The issue isn’t reproducible, according to VideoLAN
What just happened? Given its popularity, there’s a high chance that you have the VLC media player installed on your PC. Unless you’re running macOS, your Windows, Linux or Unix machine is reportedly susceptible to being hacked remotely if it has the media player installed. Although no reports have yet emerged on the vulnerability being exploited, the VideoLAN team are still working on a patch. Interestingly, VideoLAN also says the issue isn’t reproducible and that the normal release v220.127.116.11 doesn’t crash because of the bug.
Identified as CVE-2019-13615, the vulnerability in the hugely popular VLC media player (version 18.104.22.168) was recently discovered by German security agency CERT-Bund and given a rating of 9.8 in the NIST’s National Vulnerability Database.
Apparently, the flaw leaves billions of computers exposed to remote code execution (RCE) where hackers can get unauthorized access to install and execute malicious code and modify files/data on target machines and cause disruption through denial-of-service attacks.
Although the bug has been open at VideoLAN’s end for the past four weeks, and the team is 60 percent through working on a fix, VLC developer Jean-Baptiste Kempf says the issue is not reproducible and doesn’t crash a normal release of VLC 22.214.171.124, reports lifehacker, with Kempf making the following comments:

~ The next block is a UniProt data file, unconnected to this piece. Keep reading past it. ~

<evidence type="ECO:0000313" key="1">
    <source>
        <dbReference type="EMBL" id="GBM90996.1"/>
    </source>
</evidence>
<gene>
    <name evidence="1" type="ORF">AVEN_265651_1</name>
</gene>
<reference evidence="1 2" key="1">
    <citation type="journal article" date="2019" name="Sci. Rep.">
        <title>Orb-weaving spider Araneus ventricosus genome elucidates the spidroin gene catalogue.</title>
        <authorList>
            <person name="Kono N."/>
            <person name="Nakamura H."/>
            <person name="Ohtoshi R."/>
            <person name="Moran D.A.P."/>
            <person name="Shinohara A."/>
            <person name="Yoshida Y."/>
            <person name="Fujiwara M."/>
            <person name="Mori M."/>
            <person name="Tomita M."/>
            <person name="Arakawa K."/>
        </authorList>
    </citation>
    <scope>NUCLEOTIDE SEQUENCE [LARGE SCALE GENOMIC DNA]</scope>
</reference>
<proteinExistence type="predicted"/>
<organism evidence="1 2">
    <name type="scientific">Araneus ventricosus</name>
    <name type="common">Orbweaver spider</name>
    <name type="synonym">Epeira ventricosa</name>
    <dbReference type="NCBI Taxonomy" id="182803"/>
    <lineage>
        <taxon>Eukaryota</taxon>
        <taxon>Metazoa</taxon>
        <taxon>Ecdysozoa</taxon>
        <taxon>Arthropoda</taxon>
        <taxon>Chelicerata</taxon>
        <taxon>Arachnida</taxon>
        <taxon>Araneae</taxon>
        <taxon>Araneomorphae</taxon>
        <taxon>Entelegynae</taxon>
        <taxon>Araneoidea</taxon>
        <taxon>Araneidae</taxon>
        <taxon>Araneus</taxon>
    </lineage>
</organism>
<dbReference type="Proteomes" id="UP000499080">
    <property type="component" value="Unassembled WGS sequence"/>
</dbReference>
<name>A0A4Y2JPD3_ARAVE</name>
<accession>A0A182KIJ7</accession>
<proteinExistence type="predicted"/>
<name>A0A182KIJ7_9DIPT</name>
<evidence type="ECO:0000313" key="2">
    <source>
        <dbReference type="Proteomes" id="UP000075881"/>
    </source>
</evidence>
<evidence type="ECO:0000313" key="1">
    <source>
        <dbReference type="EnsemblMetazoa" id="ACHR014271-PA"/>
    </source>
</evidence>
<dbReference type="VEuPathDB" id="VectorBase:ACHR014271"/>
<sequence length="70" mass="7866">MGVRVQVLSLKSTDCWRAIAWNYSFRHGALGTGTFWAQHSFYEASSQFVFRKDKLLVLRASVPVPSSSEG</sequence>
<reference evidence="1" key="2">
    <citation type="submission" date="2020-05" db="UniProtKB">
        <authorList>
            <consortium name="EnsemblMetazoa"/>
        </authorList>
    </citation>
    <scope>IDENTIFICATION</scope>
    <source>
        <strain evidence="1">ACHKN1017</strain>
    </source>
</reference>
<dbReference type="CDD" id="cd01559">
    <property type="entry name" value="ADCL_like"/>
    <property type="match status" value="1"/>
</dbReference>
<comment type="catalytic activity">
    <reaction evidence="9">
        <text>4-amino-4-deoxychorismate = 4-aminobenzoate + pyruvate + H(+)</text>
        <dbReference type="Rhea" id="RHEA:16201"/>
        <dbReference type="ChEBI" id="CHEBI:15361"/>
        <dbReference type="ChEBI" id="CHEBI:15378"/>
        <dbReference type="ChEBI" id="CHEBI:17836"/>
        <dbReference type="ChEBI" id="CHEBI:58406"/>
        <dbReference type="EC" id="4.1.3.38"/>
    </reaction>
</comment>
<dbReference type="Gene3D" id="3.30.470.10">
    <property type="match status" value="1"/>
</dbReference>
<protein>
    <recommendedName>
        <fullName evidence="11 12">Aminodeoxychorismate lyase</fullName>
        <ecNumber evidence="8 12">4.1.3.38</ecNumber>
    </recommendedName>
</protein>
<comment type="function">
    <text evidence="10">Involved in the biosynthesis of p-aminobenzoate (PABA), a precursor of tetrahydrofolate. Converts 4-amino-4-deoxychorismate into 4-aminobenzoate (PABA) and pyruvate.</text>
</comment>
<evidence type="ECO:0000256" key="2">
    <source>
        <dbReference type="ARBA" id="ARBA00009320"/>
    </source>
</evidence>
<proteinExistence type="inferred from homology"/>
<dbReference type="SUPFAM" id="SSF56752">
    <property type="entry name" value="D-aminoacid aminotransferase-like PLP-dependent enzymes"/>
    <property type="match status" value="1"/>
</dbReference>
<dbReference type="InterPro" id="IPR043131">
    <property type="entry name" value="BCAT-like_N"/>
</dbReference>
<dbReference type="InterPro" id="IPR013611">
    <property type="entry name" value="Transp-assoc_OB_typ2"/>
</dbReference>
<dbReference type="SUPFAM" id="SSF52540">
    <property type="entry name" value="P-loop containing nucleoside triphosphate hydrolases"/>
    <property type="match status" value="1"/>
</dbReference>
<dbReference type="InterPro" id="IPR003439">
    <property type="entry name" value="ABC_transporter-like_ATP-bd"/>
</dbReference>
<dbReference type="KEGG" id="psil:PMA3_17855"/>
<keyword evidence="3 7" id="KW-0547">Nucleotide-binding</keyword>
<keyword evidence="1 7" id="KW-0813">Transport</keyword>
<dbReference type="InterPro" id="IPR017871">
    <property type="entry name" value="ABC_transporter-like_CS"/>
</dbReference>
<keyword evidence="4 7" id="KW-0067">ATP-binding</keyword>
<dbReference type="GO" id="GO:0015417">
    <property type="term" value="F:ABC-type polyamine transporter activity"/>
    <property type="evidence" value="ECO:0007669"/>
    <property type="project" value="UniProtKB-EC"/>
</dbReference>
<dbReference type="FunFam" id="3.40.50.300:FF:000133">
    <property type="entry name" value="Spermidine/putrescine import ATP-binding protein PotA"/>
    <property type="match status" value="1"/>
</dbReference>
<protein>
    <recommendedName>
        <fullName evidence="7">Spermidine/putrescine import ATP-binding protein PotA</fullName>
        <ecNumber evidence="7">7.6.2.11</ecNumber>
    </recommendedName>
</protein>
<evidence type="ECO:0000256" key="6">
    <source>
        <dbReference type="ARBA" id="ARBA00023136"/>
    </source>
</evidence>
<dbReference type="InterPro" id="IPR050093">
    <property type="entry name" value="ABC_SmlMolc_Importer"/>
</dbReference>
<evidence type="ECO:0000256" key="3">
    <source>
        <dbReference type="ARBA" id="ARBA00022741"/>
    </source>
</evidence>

“This does not crash a normal release of VLC 126.96.36.199“
“If you land on this ticket through a news article claiming a critical flaw in VLC, I suggest you to read the above comment first and reconsider your (fake) news sources.“
Twitter handle of the VideoLAN team also had a word with CVE on how the issue was reported publicly.
Reportedly, the bug doesn’t affect macOS users so they can continue using the software without any problems. Those on either Windows, Linux or Unix are advised to practice caution as things proceed because it’s rather tricky to pick a side between the German Computer Emergency Response Team (CERT-Bund) who first brought the issue to light or VideoLAN, the non-profit organization behind the open-source media player.
In the meantime, the better approach is to temporarily retire the software until a patch becomes available, and use another alternative like KMPlayer, GOM Player or Media Player Classic. Though if you feel like it, you can download the proof-of-concept video from the original filer of the bug to see if it crashes your VLC installation (it didn’t crash on my end) and decides for yourself.
Credits to Humza Aamir of TechSpot.